How much longer can we afford the luxury of organic production?

Posted on October 08, 2013

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by Stuart Smyth

organic-farmerNumerous articles and reports have compared the production of organic and convention agriculture, concluding that on average, organic crop agriculture produces 25-30% less per acre. The most recent examination of the subject is a meta-analysis by Seufert, et al., (2012) that encompasses 66 studies containing 316 organic to conventional yield comparisons on 34 different crop species. Their analysis concludes that when organic and conventional agriculture is most comparable, organic yields are 34% lower.

Innovative methods and techniques are required to feed growing populations. Ann Tutwiler, Deputy-Director General of the Food and Agriculture Organization, has acknowledged this very challenge: “Agricultural production needs to increase by 70% worldwide, and by almost 100 percent in developing countries, in order to meet growing food demand.” Over the next 20 years, there will be an additional 2 billion people requiring food. The time has come to question the merits of continuing with an agricultural production system that is critically inefficient.

The Food and Agriculture Organization (FAO) reported in 2010 that annual crop yields of 2% are needed to sustain the planet’s existing population. Current yield increases are 1.2% and have slowed considerably over the past 40 years. A 2006 report by the FAO estimated that the number of people lacking food security in 2006 was 845 million. The report anticipated that there would be a one-third decline by 2015 to just under 600 million. The stark reality is that this figure has grown by over 40% and now stands at approximately 1.2 billion people.

Consumers of organic foods and products already pay price premiums for their consumption habits, and with organic products clearly labelled, discerning consumers have choices regarding food purchase. However, it is an extravagance available only to those living in affluent communities of industrialized (first world) nations. This, while 20% of the world’s population faces a lack of food on a daily basis.

Some have argued that organically-produced foods are more nutritious and therefore are important for food insecurity. In a meta-analysis of nutritional content of organic and conventional crops and meats that spanned 50 years (1958-2008), Dangour et al., (2009) reviewed 162 nutritional publications and concluded that no nutritional differences existed between products produced conventionally or organically.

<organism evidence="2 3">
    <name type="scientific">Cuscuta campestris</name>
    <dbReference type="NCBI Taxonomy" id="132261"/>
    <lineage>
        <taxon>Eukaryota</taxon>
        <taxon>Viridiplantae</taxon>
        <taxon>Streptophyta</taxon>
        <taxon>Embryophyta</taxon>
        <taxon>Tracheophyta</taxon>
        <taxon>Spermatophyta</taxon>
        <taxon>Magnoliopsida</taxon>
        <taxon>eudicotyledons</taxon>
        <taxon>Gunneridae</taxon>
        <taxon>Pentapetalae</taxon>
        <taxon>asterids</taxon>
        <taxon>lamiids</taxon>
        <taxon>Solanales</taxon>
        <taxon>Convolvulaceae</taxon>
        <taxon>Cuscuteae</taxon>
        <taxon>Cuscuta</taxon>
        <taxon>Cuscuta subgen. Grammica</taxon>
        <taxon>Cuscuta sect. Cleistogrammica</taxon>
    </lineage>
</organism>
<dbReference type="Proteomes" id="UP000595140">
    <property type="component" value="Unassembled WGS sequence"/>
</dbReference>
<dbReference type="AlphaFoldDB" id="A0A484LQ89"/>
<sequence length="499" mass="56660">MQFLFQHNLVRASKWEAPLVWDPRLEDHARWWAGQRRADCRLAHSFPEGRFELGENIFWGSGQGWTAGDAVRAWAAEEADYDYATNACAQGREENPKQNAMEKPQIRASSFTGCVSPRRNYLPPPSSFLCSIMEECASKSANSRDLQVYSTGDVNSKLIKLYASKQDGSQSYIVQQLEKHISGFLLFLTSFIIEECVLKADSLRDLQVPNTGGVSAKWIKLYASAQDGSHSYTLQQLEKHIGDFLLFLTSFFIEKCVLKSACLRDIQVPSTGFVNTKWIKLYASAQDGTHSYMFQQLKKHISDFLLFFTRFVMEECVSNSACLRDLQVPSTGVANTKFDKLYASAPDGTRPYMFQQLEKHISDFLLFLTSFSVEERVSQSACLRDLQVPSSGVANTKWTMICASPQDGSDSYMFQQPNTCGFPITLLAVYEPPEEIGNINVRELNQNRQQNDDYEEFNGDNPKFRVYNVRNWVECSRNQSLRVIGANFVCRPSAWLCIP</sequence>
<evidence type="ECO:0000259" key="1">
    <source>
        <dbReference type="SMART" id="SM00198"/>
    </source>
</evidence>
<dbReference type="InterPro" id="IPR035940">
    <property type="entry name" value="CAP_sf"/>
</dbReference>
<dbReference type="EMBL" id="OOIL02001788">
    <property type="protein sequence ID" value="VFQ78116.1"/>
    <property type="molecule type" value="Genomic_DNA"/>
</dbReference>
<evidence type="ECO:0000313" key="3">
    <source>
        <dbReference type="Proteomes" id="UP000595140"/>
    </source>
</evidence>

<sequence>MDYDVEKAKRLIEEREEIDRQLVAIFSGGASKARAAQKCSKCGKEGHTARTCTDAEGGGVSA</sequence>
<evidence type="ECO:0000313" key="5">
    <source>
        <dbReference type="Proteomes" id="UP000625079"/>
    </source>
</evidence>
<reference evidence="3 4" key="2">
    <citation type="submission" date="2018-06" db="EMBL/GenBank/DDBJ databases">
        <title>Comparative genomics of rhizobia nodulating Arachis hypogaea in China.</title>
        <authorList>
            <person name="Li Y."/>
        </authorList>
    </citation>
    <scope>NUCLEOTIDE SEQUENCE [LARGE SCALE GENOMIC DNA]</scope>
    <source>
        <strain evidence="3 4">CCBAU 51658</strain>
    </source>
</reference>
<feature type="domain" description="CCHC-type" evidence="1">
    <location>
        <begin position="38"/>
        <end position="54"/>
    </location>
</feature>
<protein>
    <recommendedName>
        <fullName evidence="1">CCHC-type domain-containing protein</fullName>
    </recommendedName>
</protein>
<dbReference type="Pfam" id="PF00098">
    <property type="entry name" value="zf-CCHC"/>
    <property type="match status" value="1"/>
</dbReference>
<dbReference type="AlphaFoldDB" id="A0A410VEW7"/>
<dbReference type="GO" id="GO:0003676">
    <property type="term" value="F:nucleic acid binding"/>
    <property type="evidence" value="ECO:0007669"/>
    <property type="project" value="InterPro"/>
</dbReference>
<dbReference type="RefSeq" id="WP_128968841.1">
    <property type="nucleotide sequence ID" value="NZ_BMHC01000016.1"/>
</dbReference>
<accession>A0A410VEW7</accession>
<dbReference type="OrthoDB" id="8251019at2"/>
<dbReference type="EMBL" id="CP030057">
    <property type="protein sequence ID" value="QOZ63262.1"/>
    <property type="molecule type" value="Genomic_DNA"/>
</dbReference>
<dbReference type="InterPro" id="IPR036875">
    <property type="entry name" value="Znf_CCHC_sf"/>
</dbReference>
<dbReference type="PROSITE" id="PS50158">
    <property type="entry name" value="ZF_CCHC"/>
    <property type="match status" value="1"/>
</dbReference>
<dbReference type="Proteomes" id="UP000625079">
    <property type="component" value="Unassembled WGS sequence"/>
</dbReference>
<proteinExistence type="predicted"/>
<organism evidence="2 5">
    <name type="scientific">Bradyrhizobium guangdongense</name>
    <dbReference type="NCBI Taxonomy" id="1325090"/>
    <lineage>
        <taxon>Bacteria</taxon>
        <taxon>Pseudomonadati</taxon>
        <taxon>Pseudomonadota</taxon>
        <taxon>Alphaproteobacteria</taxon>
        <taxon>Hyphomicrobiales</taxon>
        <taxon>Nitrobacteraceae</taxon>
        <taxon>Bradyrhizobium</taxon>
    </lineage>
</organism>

Others have convincingly argued that the challenge is not one of production, but rather one of distribution. There is considerable merit to this argument. The political conundrums facing many of the most food insecure nations, however, have to be viewed as a constant to the distribution challenge, not something that is going to miraculously end in the coming 20 years. If more food is produced per acre, more food can be distributed and more food will reach those facing food insecurity.

There is no other sector of our economy wherein 30 per cent inefficiency would be viewed as acceptable. Why is it tolerable in food production? As we witness increased resources being directed towards research focusing on yield increases for commodity agriculture, we also witness growing demands for organic products. Given that organic production is a process and does not start with an organically developed product, it would seem that agriculture is simultaneously facing polar opposite demands. Crop variety researchers are tasked with increasing yields, while consumers increasingly demand the production of crops that yield 30% less. This is not a sustainable road for agriculture.

As a leading industrial nation with an abundance of food production, Canada needs to be a global leader in investing in innovations and technologies that reduce food insecurities. Canadian politicians need to continue to lobby foreign governments to reduce trade barriers and improve food distribution networks, crop scientists need to be adequately funded to undertake their research on improving, among other traits, yield increases, and producers need to ensure that they are optimizing the production of all commodities.

The consumption of organically produced foods and products is a luxury that is only affordable to the upper- and middle-income classed within industrial societies. Yet, consumers are increasingly being asked to act locally and think globally. In endeavoring to follow this motto, consumers should increasingly question the global value of consuming inefficiently produced organic products.

Dr. Stuart Smyth
is a Research Scientist at the University of Saskatchewan
  • Mischa Popoff

    Posted on 27/10/2013

    The meta-analysis by Seufert, et al., (2012) has far too many shortcomings to list here. Consider, for instance, how poorly organic agriculture will fare when organic farmers no longer rely on all the conventional pest control being carried out by their neighbors. As a former organic farmer and USDA-contract organic inspector, my estimate is that organic yields will be anywhere from 50% to 100% lower if as little as 15% of farms were converted to organic production.

  • Bob Evans

    Posted on 17/10/2013

    I'd like to see a analysis of the environmental footprint of so-called organic production. When you consider the unsustainable practices that comprise organic production I believe the science will show that "organic" production has a far greater negative impact on our planet than high yield agriculture.

  • Robert Wager

    Posted on 17/10/2013

    Excellent argument.